But this year, with the barriers to adoption increasingly being addressed, the big data market is poised for accelerated growth and SMEs should not miss out on the party.Nobody can dispute the huge potential of the big data market. There is more and more data out there, it is getting more diverse and it is growing fast. Technology community, Wikibon predicts that the big data market is currently on pace to top ?30bn in 2017, which translates to a 38 per cent compound annual growth rate over the six-year period from 2011 onwards. In reality though, the market remains in its infancy. Most organisations are still doing proof-of-concepts. Very few so far have moved outside the sandbox and into productive use cases. Unfortunately, many businesses have still not taken practical steps to rollout a big data strategy. Just ten per cent of respondents to a recent Talend survey were actually engaged in a large scale rollout, up from two per cent the year before – but still a low number. And it is likely that most of those that have rolled out a strategy, are large enterprises with big budgets and extensive resources. Two of the top three constraints identified in our survey were budgetary restrictions and skills shortages, widely recognised as key barriers to any IT endeavour and areas of particular concern for SMEs and start-ups. The potential scale of most big data projects explains the financial concerns. Also, skills are key because big data requires people to be able to integrate any number of large and inflexible disparate data sources and skilled data scientists to analyse the collective data streams. It would be a challenge for any organisation to overcome, but especially for small businesses with limited resources. The good news is that these issues are now being addressed. Big data projects no longer need to come with a massive price-tag. The latest data processing tools allow data to be integrated and analysed quickly and cost-effectively without the need for specialist hardware devices, thereby significantly cutting costs. We are also now seeing the emergence of open source approaches that can exploit the scalability and fast processing speeds of the latest big data technologies. These new techniques allow companies to move away from the restrictions imposed by proprietary models and eliminate the need to look for help from specialist data scientists that are typically both expensive and in short supply. So with the barriers to big data increasingly being broken down and more businesses experimenting with or trialling the technology over the past year or so, it feels like a watershed moment for the big data market.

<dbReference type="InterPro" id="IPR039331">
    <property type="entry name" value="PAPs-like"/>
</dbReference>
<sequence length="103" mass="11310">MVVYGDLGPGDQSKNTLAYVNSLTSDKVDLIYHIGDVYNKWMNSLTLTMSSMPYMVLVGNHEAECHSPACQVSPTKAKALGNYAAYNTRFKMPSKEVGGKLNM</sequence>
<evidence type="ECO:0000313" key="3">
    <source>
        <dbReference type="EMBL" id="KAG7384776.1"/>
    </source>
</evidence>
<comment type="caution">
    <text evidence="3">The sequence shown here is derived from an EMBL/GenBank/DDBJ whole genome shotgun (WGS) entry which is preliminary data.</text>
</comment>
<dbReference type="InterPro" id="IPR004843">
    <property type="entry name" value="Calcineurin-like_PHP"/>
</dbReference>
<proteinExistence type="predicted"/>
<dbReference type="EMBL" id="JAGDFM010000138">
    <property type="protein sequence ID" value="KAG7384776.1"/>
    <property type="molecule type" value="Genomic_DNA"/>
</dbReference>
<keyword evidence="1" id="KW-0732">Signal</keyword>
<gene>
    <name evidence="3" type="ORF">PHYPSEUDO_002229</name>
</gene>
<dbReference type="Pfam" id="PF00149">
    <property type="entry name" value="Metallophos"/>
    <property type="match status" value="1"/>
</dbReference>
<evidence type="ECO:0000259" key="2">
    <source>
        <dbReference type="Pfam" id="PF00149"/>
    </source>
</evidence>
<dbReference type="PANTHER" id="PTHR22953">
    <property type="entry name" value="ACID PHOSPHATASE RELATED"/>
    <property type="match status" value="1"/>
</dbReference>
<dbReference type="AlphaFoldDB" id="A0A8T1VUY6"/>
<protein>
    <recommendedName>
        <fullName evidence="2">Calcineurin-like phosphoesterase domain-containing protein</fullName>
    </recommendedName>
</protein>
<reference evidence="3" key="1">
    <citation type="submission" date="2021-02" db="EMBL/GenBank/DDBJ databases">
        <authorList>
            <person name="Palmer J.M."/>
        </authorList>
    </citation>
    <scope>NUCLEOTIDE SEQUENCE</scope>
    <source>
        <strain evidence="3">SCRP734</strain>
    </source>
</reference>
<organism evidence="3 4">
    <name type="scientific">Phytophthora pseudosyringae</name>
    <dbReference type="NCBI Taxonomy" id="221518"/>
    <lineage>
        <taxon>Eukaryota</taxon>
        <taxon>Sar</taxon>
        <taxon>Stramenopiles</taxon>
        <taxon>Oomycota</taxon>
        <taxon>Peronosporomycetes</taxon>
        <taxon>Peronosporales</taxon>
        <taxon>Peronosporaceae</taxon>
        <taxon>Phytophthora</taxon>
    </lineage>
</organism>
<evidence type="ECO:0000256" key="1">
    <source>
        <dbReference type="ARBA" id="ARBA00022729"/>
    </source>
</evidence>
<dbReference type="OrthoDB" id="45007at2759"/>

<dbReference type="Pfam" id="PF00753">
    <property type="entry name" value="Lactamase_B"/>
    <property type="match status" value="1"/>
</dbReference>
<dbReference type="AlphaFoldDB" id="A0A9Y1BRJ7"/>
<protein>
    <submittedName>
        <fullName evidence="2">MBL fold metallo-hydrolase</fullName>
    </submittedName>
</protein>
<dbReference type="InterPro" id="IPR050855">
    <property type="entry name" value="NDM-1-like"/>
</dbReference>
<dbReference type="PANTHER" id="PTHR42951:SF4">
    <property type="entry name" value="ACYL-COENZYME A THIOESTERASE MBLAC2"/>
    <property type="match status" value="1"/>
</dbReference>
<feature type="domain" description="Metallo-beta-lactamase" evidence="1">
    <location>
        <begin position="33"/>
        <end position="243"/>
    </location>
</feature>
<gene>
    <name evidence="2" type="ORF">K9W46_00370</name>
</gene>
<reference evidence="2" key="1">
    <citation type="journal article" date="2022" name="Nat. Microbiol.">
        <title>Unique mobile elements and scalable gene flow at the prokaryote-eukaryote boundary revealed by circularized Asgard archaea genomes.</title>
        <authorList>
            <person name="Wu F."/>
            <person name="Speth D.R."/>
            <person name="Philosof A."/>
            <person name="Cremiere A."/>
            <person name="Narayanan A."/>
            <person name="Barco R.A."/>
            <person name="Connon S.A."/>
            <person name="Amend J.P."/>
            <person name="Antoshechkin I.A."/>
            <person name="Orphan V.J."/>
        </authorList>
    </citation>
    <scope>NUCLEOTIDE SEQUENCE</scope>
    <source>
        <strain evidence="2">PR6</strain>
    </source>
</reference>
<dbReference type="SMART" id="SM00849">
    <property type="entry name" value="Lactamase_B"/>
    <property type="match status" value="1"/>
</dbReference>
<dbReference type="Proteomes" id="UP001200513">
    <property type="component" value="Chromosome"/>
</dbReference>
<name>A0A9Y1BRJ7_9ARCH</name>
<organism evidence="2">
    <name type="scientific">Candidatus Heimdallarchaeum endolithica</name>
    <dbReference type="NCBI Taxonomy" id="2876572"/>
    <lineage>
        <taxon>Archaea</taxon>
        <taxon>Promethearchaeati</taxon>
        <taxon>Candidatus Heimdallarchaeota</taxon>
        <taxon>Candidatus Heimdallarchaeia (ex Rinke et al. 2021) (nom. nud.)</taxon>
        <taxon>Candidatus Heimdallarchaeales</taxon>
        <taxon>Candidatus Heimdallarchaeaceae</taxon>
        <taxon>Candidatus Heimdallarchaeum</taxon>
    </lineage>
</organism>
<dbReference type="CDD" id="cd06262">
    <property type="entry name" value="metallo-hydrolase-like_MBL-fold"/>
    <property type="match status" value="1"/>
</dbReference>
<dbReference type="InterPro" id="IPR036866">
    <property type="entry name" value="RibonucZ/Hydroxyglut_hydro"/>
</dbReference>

Getting a slice of the pieIn 2014, we are already seeing more companies ?getting their feet wet? with big data but we will also increasingly see the big data trials across 2013 bearing fruit now, entering into mainstream adoption. Technology platforms are available that are helping organisations? big data investments to scale quickly and ultimately, to get results faster from their big data implementations. We expect many of these companies to be small businesses. As the Aberdeen Group recently identified in its research entitled, Big Data for Small Budgets, ?the big aspect of big data is often in the eye of the beholder; for smaller companies, terabytes or even gigabytes of data can pose the same problems and opportunities that petabytes do for global enterprises.? Big data is as relevant to small businesses as it is to larger enterprises. In the past, SMEs may have been deterred from implementing the technology due to the perception that it was too expensive. Today, as the big data market matures, this situation is changing fast. 2014 looks set to be the year that big data finally comes of age and small businesses look set to play a key role in making it happen. Yves de Montcheuil is VP of Marketing at Talend. Image source
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